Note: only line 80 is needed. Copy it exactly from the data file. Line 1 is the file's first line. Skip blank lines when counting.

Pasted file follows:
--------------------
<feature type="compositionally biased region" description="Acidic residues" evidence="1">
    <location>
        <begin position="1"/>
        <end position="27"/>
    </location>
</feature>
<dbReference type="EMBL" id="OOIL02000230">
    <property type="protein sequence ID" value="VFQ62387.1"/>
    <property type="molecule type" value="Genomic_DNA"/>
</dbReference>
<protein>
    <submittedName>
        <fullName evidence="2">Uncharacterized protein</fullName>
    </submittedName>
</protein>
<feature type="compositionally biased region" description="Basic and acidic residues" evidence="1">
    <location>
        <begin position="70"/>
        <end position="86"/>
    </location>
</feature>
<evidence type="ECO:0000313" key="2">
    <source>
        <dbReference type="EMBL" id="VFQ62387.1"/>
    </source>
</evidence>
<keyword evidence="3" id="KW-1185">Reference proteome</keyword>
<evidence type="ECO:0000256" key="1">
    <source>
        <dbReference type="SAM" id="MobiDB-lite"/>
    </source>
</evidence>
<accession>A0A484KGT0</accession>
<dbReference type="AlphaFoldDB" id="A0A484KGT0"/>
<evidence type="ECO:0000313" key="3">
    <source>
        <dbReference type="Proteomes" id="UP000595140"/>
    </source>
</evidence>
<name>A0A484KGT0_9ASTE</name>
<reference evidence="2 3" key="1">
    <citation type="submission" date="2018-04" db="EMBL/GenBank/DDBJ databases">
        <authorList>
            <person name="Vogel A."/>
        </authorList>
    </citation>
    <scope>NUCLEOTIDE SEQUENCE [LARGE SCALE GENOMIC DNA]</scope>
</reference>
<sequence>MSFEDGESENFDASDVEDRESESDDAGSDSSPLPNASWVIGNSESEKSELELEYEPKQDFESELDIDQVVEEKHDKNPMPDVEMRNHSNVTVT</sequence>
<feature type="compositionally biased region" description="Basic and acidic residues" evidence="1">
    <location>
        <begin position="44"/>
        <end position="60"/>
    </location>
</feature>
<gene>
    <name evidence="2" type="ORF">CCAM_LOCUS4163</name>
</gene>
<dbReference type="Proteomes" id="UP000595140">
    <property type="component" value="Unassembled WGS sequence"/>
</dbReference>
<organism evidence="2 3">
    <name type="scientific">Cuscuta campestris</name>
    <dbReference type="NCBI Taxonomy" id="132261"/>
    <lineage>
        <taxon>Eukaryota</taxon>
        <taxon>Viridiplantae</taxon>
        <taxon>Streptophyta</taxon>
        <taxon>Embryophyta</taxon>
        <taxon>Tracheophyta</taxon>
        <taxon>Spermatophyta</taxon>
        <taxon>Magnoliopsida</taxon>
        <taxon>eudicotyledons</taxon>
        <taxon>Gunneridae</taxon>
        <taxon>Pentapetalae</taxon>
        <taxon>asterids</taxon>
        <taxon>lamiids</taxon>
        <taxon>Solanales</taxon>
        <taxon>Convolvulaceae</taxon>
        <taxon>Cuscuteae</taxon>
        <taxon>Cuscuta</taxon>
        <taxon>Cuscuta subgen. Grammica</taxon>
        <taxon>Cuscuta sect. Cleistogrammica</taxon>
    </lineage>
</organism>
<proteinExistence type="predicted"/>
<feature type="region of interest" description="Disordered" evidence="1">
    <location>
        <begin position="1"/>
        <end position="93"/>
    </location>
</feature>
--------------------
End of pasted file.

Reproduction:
        <taxon>Cuscuteae</taxon>